Raleigh, N.C. — Noting the expanded duties of the state Department of Natural and Cultural Resources, Gov. Roy Cooper on Thursday named two people with different backgrounds and expertise to lead the agency.
Cooper tapped state Rep. Susi Hamilton, D-New Hanover, as secretary of DNCR and Reid Wilson, executive director of the Conservation Trust for North Carolina, as chief deputy secretary.
"I think this team will work effectively together.," Cooper said.
State lawmakers two years ago split apart what was then the Department of Environment and Natural Resources, merging the "Natural Resources" parts, including state parks, the North Carolina Zoo and the North Carolina Museum of Natural Sciences, into the Department of Cultural Resources.
"You can debate whether that is a good idea or not, but we plan to make it work," Cooper said. "These two communities in our state have a lot in common because they do improve the quality of life and they are an economic driver for our state, particularly in the area of tourism."
Hamilton said her "first big-girl job out of college" was with the state Historic Preservation Office – she also has worked in the arts and in land planning – and said she looks forward to going back there.
In 2012, she cast the deciding vote in the state House to override then-Gov. Bev Perdue's veto of legislation opening North Carolina up to natural gas drilling. The North Carolina League of Conservation Voters was so upset by her vote that the group took back an award it had given her a few weeks earlier for her support of environmental causes.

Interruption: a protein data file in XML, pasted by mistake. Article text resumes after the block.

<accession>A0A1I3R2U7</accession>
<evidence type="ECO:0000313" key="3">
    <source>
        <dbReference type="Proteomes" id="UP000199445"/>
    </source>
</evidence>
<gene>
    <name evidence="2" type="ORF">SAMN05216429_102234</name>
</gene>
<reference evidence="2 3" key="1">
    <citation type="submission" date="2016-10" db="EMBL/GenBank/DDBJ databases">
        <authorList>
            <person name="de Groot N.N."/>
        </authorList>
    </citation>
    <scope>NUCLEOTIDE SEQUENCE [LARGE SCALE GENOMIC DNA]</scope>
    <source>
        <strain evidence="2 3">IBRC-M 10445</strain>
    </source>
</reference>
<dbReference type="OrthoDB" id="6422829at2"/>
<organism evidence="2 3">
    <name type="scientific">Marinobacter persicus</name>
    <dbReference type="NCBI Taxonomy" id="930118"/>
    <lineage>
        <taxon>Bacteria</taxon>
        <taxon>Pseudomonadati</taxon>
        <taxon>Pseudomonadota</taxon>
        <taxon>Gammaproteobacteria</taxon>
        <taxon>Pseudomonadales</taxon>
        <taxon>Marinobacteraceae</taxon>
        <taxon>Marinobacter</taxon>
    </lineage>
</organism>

On Thursday, the NCLCV praised her selection to head DNCR, noting she has "prioritized preserving North Carolina’s natural heritage" and citing her work to restore the state's historic preservation tax credit two years ago.
"As someone once said, in politics there are no permanent friends or enemies, just permanent interests," Dan Crawford, director of governmental relations for NCLCV, said in an email to WRAL News to explain its change of heart toward Hamilton. "Over these last four years, the conservation community has been able to find common ground with Rep. Hamilton on policies that will ensure the best quality of life for North Carolina families."
Hamilton described her veto override vote Thursday as "a vote to regulate," saying the gas industry and environmental groups would have to work through a state commission on compromise regulations for drilling.
"I'm proud to say that not one well has been drilling in North Carolina as a result of that," she added.
Wilson, a former chief of staff for the U.S. Environmental Protection Agency, said he is eager to lead an agency "that gets to work on all the things that people in North Carolina love, that makes our state so special and cherished – our parks, our museums, our history, our culture, our food, our music."